The Pyre of Denethor
Distress: extreme anxiety, sorrow, or pain. Despair: the complete loss or absence of hope. Agony: extreme mental or physical suffering. Though we long not for them, yet they rise up at unforeseen times in our lives: the problems of pain, depression, and suffering. At any age, we understand them as concepts, as matters with which the mind wrestles and the philosopher muses, yet before the end we know them more deeply, as experiences of the emotional heart of which bleeds from the poet’s hand. Like C.S. Lewis, we journey from the academic arguments of The Problem of Pain to the soul-wrenching vignettes of A Grief Observed. Agony is an issue of the mind, of the body, of the soul.
How easy it is to fall into such despair as Denethor, Steward of Gondor! Who among us is not burdened with responsibilities, weighed and worn with worries, stressed by things beyond our small control? Who among us have not been torn between duty to family and country, and racked by the loss of spouse, or child, or friend? Who among us have not been tempted to gaze into the palantíri of our times and not been overwhelmed by the strength of the darkness, the grief of the multitudes, the ever-enduring presence of sin and death? Were such distresses multiplied, perhaps we would not have lasted as long as Denethor before we cried out ourselves “Pride” and “Despair” and “Vanity.”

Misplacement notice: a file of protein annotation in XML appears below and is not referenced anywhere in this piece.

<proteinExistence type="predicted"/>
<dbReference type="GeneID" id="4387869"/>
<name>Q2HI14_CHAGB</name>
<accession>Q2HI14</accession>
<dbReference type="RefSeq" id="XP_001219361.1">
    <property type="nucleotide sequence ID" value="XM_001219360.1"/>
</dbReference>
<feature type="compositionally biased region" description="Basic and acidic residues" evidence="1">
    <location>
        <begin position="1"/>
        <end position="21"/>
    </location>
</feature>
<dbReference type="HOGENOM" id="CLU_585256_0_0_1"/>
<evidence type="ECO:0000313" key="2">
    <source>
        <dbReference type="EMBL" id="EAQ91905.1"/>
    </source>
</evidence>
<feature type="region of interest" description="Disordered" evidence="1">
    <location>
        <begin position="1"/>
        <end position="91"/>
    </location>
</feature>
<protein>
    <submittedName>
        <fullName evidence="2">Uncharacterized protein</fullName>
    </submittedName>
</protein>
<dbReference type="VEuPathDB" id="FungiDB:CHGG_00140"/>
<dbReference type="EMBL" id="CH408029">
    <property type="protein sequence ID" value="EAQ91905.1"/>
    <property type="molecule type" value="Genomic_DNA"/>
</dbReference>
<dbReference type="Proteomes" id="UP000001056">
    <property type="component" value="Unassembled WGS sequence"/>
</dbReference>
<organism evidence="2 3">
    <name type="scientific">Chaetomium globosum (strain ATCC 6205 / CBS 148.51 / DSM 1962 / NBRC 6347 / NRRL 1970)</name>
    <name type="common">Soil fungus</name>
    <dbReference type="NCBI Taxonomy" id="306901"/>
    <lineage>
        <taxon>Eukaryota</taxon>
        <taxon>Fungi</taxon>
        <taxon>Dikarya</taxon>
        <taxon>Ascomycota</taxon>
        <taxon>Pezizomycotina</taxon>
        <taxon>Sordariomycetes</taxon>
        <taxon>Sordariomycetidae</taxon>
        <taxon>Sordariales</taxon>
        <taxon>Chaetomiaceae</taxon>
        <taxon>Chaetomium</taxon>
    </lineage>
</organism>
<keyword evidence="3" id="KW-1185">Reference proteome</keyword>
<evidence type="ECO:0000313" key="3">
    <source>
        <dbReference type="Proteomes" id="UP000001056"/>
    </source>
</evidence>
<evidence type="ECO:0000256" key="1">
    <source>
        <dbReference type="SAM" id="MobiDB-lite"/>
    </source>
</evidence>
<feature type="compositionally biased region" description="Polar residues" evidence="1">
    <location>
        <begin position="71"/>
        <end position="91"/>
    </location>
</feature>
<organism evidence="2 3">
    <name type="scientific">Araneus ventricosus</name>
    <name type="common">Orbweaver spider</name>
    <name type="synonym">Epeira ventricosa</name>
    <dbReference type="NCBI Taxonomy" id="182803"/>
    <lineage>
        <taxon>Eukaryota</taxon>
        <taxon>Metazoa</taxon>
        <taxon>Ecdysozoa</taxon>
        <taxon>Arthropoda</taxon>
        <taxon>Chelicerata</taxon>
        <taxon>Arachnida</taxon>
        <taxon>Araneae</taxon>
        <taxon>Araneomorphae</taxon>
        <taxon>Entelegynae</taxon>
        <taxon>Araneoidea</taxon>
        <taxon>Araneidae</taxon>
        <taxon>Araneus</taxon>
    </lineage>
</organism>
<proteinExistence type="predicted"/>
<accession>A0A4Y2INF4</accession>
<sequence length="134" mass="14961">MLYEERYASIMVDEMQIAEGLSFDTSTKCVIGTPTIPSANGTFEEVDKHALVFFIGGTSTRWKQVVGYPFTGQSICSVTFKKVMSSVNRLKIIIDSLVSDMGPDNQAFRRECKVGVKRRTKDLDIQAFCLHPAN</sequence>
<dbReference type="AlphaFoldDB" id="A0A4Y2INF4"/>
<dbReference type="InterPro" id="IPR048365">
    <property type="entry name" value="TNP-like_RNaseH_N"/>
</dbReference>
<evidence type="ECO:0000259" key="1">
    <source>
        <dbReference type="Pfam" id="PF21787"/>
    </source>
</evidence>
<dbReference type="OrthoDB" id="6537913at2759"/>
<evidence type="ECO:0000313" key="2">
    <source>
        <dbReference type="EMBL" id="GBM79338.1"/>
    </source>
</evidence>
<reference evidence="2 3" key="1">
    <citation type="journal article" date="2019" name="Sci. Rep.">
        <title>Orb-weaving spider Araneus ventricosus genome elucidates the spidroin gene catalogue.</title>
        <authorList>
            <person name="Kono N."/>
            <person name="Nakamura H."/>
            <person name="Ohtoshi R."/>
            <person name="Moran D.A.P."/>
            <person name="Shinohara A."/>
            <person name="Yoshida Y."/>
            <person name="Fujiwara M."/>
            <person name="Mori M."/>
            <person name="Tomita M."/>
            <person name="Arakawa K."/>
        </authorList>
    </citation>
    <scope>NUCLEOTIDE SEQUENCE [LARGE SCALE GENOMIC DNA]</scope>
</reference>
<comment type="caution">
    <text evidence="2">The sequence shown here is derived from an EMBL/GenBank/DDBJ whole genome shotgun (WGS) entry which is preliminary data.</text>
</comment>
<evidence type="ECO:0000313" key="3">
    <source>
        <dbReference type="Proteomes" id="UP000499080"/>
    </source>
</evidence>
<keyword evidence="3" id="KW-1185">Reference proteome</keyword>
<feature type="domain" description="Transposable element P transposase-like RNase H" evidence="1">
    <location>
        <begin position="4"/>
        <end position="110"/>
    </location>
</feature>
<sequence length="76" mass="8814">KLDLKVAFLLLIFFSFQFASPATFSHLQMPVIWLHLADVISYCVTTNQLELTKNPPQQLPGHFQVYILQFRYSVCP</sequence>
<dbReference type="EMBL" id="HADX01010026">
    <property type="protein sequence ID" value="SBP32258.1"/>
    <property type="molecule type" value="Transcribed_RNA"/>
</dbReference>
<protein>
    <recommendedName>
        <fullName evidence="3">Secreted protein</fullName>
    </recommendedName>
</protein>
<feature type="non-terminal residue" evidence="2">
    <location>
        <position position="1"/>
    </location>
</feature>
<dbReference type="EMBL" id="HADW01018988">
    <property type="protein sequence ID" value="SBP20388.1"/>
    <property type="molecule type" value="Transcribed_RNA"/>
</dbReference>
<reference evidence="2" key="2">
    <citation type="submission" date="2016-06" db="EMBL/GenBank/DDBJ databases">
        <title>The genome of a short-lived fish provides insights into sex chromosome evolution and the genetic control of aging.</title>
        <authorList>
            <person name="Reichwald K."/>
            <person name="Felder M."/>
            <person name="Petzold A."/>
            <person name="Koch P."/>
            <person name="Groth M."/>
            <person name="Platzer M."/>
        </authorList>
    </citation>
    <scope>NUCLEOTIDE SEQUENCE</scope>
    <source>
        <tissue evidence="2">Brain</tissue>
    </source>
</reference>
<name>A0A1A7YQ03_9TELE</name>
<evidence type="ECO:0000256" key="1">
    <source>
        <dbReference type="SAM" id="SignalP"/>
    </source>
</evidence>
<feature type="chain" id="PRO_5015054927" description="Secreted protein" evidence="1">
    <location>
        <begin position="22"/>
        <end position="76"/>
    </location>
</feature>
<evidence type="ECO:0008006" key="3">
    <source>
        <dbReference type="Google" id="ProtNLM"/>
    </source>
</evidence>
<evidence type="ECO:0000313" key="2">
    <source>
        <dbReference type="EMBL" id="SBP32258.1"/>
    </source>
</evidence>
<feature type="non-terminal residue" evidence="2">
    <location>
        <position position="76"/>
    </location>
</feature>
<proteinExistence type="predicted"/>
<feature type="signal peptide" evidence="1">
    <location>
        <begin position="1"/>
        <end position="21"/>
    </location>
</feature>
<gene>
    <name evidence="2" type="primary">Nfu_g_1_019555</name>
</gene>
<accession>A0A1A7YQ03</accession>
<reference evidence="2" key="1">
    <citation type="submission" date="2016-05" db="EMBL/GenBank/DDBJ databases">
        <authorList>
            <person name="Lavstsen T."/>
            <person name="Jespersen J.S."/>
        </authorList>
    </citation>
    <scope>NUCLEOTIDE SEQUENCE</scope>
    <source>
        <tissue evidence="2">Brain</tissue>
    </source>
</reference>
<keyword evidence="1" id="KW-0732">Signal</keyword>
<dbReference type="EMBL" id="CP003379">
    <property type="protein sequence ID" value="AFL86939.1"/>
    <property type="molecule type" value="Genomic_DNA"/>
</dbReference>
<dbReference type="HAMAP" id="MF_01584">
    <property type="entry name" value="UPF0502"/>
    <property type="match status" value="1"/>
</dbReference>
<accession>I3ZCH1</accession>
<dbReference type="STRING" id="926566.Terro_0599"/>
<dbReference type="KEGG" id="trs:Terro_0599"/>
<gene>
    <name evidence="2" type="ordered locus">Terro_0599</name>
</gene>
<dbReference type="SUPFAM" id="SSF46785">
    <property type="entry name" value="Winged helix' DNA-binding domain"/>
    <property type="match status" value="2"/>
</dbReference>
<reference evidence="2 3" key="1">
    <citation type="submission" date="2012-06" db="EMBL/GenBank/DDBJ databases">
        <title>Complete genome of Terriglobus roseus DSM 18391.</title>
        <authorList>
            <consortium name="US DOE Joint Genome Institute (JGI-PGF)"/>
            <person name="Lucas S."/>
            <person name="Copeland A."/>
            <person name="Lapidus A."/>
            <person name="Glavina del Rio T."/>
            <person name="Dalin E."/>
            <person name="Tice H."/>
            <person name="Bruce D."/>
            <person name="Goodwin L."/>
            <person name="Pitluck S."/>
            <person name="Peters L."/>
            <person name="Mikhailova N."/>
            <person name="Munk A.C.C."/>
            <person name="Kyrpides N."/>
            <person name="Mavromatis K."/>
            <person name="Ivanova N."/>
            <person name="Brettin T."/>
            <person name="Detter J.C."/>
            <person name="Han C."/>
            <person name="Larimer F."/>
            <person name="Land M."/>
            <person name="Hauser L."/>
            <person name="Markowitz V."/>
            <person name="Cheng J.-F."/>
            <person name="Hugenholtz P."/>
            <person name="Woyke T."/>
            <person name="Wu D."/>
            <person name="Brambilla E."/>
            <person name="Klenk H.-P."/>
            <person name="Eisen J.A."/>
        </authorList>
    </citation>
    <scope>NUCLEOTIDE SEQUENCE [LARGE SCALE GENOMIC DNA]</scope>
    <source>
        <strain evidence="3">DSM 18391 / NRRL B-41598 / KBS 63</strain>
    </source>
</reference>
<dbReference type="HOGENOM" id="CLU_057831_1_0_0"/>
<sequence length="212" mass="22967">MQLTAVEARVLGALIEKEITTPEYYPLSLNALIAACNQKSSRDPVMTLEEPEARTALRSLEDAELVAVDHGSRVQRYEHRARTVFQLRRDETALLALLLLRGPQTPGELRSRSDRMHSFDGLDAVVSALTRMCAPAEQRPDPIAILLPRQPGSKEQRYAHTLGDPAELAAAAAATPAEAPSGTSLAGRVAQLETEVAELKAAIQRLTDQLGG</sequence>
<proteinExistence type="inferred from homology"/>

For we know that agony is a feature of being human. Even Christ was burdened with it. The Agony in the Garden: “If possible, let this cup pass me by” and “the spirit is willing, but the flesh is weak.” God wrestles with Himself: so great is His suffering that Jesus sweats His own blood. What then distinguishes the agony of Denethor from the agony of Christ? Both lead to death: yet one in ignoble suicide, the other in transforming crucifixion.
“Authority is not given to you, Steward of Gondor, to order the hour of your death” instead of “Not as I will, but as You will.” Even in the grips of distress there is work that can yet be done, lest despair make the victory of the Enemy sure. Life and death are set before us, and we are challenged to always choose life, even if that life should seem to lead to our death. Yet we are not to pridefully choose death in itself, but only embrace it as it comes through life, for we are not the Masters even of our own selves. There is a higher power at work in ordering of all created things, and it is to that will to which we ultimately answer.
Distress is a requisite part of the state of fallen man, and as such we should not shy away from agony. There is much sorrow and pain in this problematic world, and each of us will observe some grief before our pilgrimage be over. Though we can steady ourselves as best we can before its occurrence, we know not its coming, nor can fully comprehend its depths without having endured it. Yet, in agony, we seek to imitate Christ, not Denethor: to do so, we must never lose hope, for despair is the corruption of agony. We hope on then, even when our world seems ablaze, for we are not the author of all things, and there remains a higher will to which, even in agony, we can cling.